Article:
Some had backed the New Party before Mosley turned it fascist. Mosley did get some support from a section of the British aristocracy,particularly the friends and relations of his second wife, Diana Mitford and from the Cliveden Set, who toyed with the idea of supporting Hitler.Left-wing journalist Clive Cockburn, editor of The Week, certainly regarded the Cliveden Set as a pro-Nazi conspiratorial group. They did manage to spread some confusion among the German and British governments. DianaMitford/Mosley and her sister Unity possibly gave Hitler a false impression that the British aristocracy would support him.The BUF did gain some support in the London area, including a handful of intellectuals such as William Joyce, Raven Thompson and A K Chesterton, plus an assortment of disenchanted petty bourgeoisie and workers. But it never gained enough support from any class to say that it in anyway representedthe outlook of that class.The opportunism of the BUF, in allowing itself to be seen as anything tha ta potential recruit mighty want it to be, in order to maximise membership,lead to confusion and divisions and eventually more members were leaving than joining. Some who joined were obvious cranks and eccentrics, and their presence discouraged others.

Mosley did have one powerful supporter in the shape of newspaper baron Lord Rothermere, owner of the Daily Mail, the Sunday Dispatch and the London Evening News. Rothermere used his papers to promote fascism, which he seemed to interpret as a sort of armed Conservatism. He did not share the fascists’anti-Semitism nor their stated opposition to international finance capital.Rothermere backed off from supporting Mosley as Hitler’s fascism became more notorious, especially after the “Night of the Long Knives”. Rothermere was also disconcerted by the violence associated with Mosley’s mass rallies in Olympia in the early 1930s.This violence attracted a diversity of recruits who saw in fascism theembodiment of their own frustrated causes but who did not help the movement except in terms of recruitment statistics. Benewick wrote: “In 1933 and1934, particularly during Lord Rothermere’s boost the BUF had taken hold like wildfire and had drawn to itself every unstable person and adventurer of either sex that the town.”The BUF did provoke a great deal of opposition, which was mobilised by theCPGB – at the same time that volunteers were being recruited for the International Brigade to fight in the anti-fascist war in Spain.

These twin struggles against fascism at home and abroad helped to strengthen and shape the CPGB. Membership doubled between 1935 and '37.Following the seventh Comintern conference of 1935, the CPGB aimed to build a broad Popular Front against fascism based on Dimitrov’s analysis of fascism and the best way to combat it.The Labour Party’s attitude to fascism was to hope that it would disappear naturally if ignored. The leadership felt that strong opposition to fascism only drew attention to it and encouraged. So they did not support thePopular Front as a party. But many individual members did support it.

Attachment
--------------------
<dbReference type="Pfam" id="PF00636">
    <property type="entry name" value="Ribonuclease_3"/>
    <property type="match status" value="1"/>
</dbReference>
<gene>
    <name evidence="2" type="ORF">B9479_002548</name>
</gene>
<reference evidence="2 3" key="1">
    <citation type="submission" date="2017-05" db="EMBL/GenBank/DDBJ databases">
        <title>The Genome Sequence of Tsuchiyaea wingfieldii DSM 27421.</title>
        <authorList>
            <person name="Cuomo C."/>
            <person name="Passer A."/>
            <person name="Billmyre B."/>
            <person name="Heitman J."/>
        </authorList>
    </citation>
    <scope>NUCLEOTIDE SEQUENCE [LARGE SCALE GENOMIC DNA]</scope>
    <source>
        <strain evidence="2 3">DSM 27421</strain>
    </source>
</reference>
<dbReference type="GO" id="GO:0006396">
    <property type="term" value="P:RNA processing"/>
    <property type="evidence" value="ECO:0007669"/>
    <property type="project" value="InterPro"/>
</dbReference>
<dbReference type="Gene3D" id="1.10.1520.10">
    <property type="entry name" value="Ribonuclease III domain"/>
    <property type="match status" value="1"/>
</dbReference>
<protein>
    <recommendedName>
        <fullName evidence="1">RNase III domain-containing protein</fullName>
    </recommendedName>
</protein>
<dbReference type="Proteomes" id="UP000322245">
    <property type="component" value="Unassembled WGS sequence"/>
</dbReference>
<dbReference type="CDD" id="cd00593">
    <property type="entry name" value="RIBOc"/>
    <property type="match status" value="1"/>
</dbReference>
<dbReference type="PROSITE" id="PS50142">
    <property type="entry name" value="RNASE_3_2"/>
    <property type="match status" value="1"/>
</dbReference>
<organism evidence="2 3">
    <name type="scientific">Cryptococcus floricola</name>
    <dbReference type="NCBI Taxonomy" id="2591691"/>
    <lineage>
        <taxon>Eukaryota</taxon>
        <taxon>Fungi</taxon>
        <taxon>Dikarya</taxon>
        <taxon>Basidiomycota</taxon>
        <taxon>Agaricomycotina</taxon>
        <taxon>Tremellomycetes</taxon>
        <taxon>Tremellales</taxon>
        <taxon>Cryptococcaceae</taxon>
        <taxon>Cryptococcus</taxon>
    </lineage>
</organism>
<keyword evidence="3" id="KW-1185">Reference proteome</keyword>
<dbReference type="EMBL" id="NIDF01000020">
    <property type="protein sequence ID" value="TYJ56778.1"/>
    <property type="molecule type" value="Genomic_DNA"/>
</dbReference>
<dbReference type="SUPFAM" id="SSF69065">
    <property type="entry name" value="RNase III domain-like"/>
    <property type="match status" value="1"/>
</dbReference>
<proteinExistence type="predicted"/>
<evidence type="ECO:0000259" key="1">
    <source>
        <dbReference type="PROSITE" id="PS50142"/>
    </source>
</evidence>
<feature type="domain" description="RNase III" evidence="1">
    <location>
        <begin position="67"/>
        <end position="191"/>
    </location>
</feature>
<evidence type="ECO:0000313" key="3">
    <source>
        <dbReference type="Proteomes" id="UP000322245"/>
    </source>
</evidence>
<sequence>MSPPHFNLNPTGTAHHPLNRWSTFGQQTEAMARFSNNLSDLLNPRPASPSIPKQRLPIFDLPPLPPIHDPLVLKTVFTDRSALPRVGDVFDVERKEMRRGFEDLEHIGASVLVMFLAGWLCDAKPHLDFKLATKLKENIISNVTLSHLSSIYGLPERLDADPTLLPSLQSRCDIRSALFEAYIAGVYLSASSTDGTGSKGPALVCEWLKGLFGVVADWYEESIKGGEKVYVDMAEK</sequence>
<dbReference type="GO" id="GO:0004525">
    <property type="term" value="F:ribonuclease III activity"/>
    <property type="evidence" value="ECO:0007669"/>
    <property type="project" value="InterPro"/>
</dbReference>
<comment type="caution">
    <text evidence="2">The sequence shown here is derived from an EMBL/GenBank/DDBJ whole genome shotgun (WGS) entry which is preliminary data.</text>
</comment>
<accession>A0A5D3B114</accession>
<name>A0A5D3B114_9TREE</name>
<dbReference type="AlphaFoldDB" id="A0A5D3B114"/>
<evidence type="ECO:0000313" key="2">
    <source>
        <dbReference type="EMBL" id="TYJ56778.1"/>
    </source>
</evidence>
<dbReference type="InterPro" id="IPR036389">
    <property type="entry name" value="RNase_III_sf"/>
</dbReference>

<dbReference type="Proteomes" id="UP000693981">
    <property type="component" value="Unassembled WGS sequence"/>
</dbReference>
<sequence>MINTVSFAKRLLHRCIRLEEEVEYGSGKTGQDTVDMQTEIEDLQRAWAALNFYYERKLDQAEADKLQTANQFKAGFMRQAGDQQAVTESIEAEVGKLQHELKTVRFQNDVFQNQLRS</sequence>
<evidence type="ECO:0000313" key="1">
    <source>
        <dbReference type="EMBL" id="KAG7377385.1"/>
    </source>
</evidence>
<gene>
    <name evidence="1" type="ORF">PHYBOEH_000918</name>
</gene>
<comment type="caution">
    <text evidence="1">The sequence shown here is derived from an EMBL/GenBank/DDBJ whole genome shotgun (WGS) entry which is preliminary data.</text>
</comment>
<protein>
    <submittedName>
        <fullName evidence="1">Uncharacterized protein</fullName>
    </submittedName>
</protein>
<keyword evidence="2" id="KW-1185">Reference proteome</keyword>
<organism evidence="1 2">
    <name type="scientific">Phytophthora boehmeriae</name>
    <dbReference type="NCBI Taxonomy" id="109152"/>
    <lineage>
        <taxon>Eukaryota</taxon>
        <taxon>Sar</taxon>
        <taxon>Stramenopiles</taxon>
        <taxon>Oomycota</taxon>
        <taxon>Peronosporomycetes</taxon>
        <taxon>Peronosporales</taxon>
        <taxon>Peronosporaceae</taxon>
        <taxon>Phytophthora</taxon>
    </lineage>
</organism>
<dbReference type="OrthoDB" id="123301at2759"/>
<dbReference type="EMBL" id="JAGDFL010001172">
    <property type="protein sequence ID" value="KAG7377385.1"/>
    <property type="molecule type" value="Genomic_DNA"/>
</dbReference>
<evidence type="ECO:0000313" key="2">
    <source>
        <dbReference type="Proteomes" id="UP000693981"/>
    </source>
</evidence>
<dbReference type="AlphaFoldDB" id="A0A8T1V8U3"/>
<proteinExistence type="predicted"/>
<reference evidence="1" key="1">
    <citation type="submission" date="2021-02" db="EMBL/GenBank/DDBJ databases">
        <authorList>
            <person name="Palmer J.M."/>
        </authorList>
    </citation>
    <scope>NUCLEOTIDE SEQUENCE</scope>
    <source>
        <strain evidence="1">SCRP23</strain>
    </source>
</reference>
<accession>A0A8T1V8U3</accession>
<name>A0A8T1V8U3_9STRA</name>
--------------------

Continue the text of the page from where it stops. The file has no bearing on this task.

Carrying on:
The first large open air fascist rally in London’s East End happened on 7th June 1936. The fascists claimed that 100,000 had attended but press estimates varied from 3,000 to 50,000. Among them were 500 uniformed Blackshirts. The rally provoked a hostile crowd of local residents which was attacked by police. It ended in a free-for-all of hand-to-hand fighting.In mid-July the East London Trades Council organised an anti-fascist march and rally in Victoria Park, with Labour MP Herbert Morrison to speak along with Sylvia Pankhurst. Fascists attacked the march, throwing stones as well as bags of flour and soot.The East End became engulfed in a frenzy of political activity, with meetings every night – for and against the fascists. The Home Office recorded police attendance at 536 meetings in August, 603 in September and647 in October. Nearly 300 extra police a day were drafted into the area.In Parliament Herbert Morrison described how the Jews in the area felt under this pressure: “I say, and I am sure the whole House will agree, that inthis country we are not prepared to tolerate any form of Jew-baiting.“We are not in the least disposed to look with an indulgent eye on any form of persecution. It is therefore necessary that public attention should be drawn to this danger.”Subsequently Mosley wrote in protest to the Home Secretary, Sir John Simpson, claiming that Jews were now the only people in Britain immune from attack! He argued that it was illegal to incite others to violence but felt he had as much right to attack Jews on their conduct in Great Britain as the Labour Party had the right to attack capitalists.This was the background to the Battle of Cable Street.

The BUF planned to assemble in Royal Mint Street near Tower Bridge and then march in four columns to meetings in Shoreditch, Limehouse, Bow and Bethnal Green. Mosley planned to address all four meetings. Various Labour local authority and Jewish groups had tried to get the march banned in vain. The Labour leadership and its papers, the Daily Herald and News Chronicle advised all anti-fascists to stay away.But the Communist Daily Worker called on people to come out, a previously planned rally in Trafalgar Square in support of Republican Spain was dropped, after pressure from Communist Party members living in the East End,and comrades were told to rally to defend the East End.